Study Examines Role of Tattoos in Construction of Personal Identity
FAYETTEVILLE, Ark. — Marketing experts know that consumers use products to help construct personal identity. When a person decides to purchase a Hummer rather than a Prius, for instance, that person is also buying a certain lifestyle or attitude. And with so many products to choose from, it is easy to change one’s identity by simply purchasing different products.
But what about tattoos? For marketing researchers, tattoos present interesting questions because unlike clothes, jewelry, cars and even houses, tattoos do not change. They are permanent, infinitely customized and essentially immutable products. A University of Arkansas researcher says people use tattoos as a way to find meaning, permanence and stability — and thus a coherent identity — in an increasingly complex and fragmented world.
They do this through the power of story, said Jeff Murray, marketing professor in the Sam M. Walton College of Business. Each tattoo can be viewed as a symbol of an episode or scene in the narrative of one’s life. Perhaps more poignantly, Murray refers to these stories as personal myths, which other researchers have defined as stories that bring together a wide range of experience into a purposeful and convincing whole.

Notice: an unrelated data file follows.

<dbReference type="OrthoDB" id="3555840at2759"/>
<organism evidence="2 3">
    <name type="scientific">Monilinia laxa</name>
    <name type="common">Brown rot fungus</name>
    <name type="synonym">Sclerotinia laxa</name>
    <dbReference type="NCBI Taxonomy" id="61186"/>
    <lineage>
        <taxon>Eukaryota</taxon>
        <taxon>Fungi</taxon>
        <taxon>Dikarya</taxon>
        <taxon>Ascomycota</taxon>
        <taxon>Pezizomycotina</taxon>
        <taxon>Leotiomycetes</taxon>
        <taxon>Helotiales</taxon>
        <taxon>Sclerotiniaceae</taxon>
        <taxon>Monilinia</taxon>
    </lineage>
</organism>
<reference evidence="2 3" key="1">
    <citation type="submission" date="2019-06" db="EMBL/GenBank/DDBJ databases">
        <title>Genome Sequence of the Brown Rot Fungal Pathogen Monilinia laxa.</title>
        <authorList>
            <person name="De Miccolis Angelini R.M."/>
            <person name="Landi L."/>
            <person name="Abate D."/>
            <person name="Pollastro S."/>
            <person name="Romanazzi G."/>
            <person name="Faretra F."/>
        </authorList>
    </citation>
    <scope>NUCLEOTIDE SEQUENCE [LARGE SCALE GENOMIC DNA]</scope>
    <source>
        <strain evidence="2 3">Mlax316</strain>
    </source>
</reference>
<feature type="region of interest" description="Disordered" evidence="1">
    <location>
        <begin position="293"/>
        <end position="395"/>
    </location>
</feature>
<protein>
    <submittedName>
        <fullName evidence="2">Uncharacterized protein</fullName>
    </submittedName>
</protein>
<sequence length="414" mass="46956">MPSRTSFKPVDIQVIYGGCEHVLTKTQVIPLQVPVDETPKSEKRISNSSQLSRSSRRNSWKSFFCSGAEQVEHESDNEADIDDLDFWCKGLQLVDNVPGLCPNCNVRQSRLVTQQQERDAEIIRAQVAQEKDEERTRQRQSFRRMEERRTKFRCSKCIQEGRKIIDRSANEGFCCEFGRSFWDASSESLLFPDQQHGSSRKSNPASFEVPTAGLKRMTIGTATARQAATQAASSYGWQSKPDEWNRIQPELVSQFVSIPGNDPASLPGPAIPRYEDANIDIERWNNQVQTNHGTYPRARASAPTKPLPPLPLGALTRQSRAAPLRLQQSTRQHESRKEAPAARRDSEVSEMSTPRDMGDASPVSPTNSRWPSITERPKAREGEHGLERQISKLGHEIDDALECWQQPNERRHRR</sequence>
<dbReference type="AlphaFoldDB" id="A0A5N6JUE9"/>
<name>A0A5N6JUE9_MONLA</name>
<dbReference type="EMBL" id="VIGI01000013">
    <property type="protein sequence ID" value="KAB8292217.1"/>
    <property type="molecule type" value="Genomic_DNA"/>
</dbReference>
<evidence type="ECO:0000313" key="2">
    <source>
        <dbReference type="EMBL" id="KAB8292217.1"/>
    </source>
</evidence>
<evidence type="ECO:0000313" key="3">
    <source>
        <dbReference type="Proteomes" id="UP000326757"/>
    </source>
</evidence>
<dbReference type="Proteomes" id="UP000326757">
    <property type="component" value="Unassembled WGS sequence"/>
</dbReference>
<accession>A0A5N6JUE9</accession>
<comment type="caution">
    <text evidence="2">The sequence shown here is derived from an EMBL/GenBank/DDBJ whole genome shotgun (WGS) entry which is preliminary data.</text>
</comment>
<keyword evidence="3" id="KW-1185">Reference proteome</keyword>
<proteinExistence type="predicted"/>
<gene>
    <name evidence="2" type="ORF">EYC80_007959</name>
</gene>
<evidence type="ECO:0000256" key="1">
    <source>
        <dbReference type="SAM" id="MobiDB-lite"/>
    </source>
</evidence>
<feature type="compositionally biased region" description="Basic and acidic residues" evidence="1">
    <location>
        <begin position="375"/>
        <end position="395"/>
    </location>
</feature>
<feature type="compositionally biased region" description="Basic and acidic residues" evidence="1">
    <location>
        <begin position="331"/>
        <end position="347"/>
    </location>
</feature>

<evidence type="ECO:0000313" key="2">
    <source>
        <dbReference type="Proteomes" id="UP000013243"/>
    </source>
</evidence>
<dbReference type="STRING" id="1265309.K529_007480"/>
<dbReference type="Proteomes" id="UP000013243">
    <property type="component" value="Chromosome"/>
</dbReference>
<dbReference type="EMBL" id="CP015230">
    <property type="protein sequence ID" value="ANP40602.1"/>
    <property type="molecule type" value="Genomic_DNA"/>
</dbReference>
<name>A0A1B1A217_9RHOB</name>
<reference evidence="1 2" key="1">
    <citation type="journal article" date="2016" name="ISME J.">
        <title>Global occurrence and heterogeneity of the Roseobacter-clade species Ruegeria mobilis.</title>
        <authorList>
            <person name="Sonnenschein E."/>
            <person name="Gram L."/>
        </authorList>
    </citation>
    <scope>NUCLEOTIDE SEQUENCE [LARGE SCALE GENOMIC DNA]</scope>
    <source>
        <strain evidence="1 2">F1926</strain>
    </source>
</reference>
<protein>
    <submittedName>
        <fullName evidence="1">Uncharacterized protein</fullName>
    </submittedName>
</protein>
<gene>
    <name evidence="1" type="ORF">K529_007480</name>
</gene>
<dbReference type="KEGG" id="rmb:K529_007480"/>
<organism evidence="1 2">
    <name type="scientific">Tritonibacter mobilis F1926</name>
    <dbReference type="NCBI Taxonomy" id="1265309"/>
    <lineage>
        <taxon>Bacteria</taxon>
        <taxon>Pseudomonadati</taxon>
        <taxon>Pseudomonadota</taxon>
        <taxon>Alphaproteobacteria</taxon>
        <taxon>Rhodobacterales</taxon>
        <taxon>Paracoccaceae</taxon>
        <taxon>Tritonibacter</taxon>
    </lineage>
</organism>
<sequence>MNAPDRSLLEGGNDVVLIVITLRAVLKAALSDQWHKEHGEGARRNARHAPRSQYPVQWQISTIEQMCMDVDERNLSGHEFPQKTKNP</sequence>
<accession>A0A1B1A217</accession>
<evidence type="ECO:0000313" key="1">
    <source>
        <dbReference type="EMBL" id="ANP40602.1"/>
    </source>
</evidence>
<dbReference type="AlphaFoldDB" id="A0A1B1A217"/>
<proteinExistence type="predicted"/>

“We continue to be struck by rapid and unpredictable change,” Murray said. “Some theorists talk it about in terms of postmodernism, which is one way of saying that our culture has become fractured. Consumer culture reflects this situation, as consumers adapt to these changes by varying their lifestyle. They downshift, upgrade, change their hair, body, clothes, car, house, career, geographic location and even family. The result is a loss of personal anchors needed for identity. We found that tattoos provide this anchor. Their popularity reflects a need for stability, predictability, permanence and identity.”
To develop in-depth analyses of a variety of individual life stories, Murray selected seven subjects — three women and four men — with a breadth of life experience. The youngest was 22; the oldest 58. Two were married, three were single, one was a widower and one was divorced. Some had children, and others did not. The subjects represented diverse occupations, including college student, college professor, construction worker, medical courier, artist, waitress and manager of an exotic boutique.
Murray and his graduate students conducted unstructured, in-depth interviews with the above subjects. The interviews were audio-taped, and each interview lasted from one to slightly more than two hours. Questions focused on the meaning of the tattoo design, the experience of being tattooed, perceptions of the body, words the subjects used to describe themselves and other biographical information. Then an interpretive group, consisting of Murray and three co-authors, met once a week to read the transcribed interviews aloud and discuss potential interpretations.